M$ Software to Remove Spyware

Discussion in 'NZ Computing' started by texan.usenet@texas.removethisbit.com, Dec 18, 2004.

  1. Guest

    Excuse me if this has already been posted - Cath

    Microsoft Software to Remove Spyware by TED BRIDIS The Associated
    Press

    WASHINGTON (AP) - Microsoft Corp. disclosed plans Thursday to offer
    frustrated users of its Windows software new tools within 30 days to
    remove spyware programs secretly running on computers. But it might
    cost extra in coming months.

    In a shift from past practice, the world's largest software
    manufacturer said it may charge consumers for future versions of the
    new protective technology, which Microsoft acquired by buying a small
    New York software firm. Terms of the sale of Giant Company Software
    Inc. weren't disclosed.

    Spyware is a category of irritating programs that secretly monitor the
    online activities of Internet users and can cause sluggish computer
    performance or popup ads.

    Microsoft, whose Windows operating systems have often been criticized
    for lax security, traditionally has given consumers - at no charge -
    separate programs to improve security. It also has increasingly built
    other protective tools, such as firewall software, into Windows to
    repel hackers.

    The company's upcoming tool, available for its Windows XP and Windows
    2000 software, will sweep for spyware and offer to remove suspicious
    programs. It also will continuously protect a computer against new
    spyware threats, said Mike Nash, vice president of Microsoft's
    security business unit. Rival anti-spyware tools, such as Lavasoft
    Inc.'s popular "Ad-Aware'' product, offer similar functions and many
    are free.

    Microsoft's tool, expected to be available within 30 days, initially
    will be free but the company isn't ruling out charging for future
    versions. "We're going to be working through the issue of pricing and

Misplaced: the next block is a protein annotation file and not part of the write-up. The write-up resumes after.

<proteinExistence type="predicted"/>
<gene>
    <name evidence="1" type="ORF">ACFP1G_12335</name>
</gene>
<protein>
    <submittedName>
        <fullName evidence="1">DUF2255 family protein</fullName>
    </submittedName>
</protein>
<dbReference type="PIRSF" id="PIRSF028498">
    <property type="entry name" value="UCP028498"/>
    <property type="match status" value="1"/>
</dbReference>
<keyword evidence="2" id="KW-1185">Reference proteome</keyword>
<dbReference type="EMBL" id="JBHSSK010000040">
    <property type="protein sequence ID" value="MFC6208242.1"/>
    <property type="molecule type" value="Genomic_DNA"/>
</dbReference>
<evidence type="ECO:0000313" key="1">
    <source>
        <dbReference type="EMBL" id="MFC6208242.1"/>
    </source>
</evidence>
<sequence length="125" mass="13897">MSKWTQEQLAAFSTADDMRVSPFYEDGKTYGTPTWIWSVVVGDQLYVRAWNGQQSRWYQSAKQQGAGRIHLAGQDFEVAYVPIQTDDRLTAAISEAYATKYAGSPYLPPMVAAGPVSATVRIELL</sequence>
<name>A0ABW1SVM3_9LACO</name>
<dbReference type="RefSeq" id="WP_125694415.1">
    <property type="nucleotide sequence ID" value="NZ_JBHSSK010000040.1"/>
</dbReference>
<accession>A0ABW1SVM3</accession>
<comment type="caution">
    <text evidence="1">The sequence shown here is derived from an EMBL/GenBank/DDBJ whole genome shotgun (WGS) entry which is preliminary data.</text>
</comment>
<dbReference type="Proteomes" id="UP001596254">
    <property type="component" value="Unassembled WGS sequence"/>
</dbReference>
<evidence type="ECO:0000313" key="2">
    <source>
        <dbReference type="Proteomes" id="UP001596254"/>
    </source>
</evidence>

licensing,'' Nash said. "We'll come up with a plan and roll that
    out.''

    The security efforts, which cost hundreds of millions of dollars, are
    aimed at promoting consumer confidence in its flagship Windows
    products - which generated nearly $3 billion in revenues this year.
    They also help attract new customers worried about growing threats
    from viruses, hacker attacks, spam e-mails and spyware.

    "Because Microsoft has a near monopoly, they don't have anybody to
    compete against. Giving away free stuff is a side effect of being a
    monopoly, whether they like it or not,'' said Daniel E. Geer, a
    prominent security expert and one of the company's most vocal critics.

    Microsoft's disclosure that it may eventually charge extra for Windows
    protection reflects a recognition inside the company that it could
    collect significant profits by helping to protect its customers.

    Some experts blame Microsoft for Windows vulnerabilities that help
    spread spyware. Microsoft and some others, meanwhile, said blame
    should be directed instead at spyware manufacturers.

    "`Spyware usually gets on your computer through human error,'' said
    Marc Maiffret of eEye Digital Security Inc., which regularly discovers
    serious Windows flaws.

    Alan Paller, research director for the SANS Institute in Bethesda,
    Md., a computer-security organization, compared Microsoft's new
    anti-spyware tool to sophisticated products sold to help manage
    computer networks. ``It's not just a clean-up-our-mess tool,'' said
    Paller.

    On the Net:

    Microsoft Security: http://www.microsoft.com/security

    Cyber Security Alliance: http://www.staysafeonline.info

    Homeland Security tips: http://www.uscert.gov ###


    --------------------------------------------------------------------------------
    , Dec 18, 2004
    #1
    1. Advertising

  2. Peter Guest

    wrote:
    > WASHINGTON (AP) - Microsoft Corp. disclosed plans Thursday to offer
    > frustrated users of its Windows software new tools within 30 days to
    > remove spyware programs secretly running on computers. But it might
    > cost extra in coming months.


    why don't they just make a decent OS that isn't vulnerable to infection in
    the first place?


    Peter
    Peter, Dec 18, 2004
    #2
    1. Advertising

  3. Peter Guest

    wrote:
    > WASHINGTON (AP) - Microsoft Corp. disclosed plans Thursday to offer
    > frustrated users of its Windows software new tools within 30 days to
    > remove spyware programs secretly running on computers. But it might
    > cost extra in coming months.


    why don't they just make a decent OS that isn't vulnerable to infection in
    the first place?


    Peter
    Peter, Dec 18, 2004
    #3
  4. Max Burke Guest

    > Peter wrote:

    >> wrote:
    >> WASHINGTON (AP) - Microsoft Corp. disclosed plans Thursday to offer
    >> frustrated users of its Windows software new tools within 30 days to
    >> remove spyware programs secretly running on computers. But it might
    >> cost extra in coming months.


    > why don't they just make a decent OS that isn't vulnerable to
    > infection in the first place?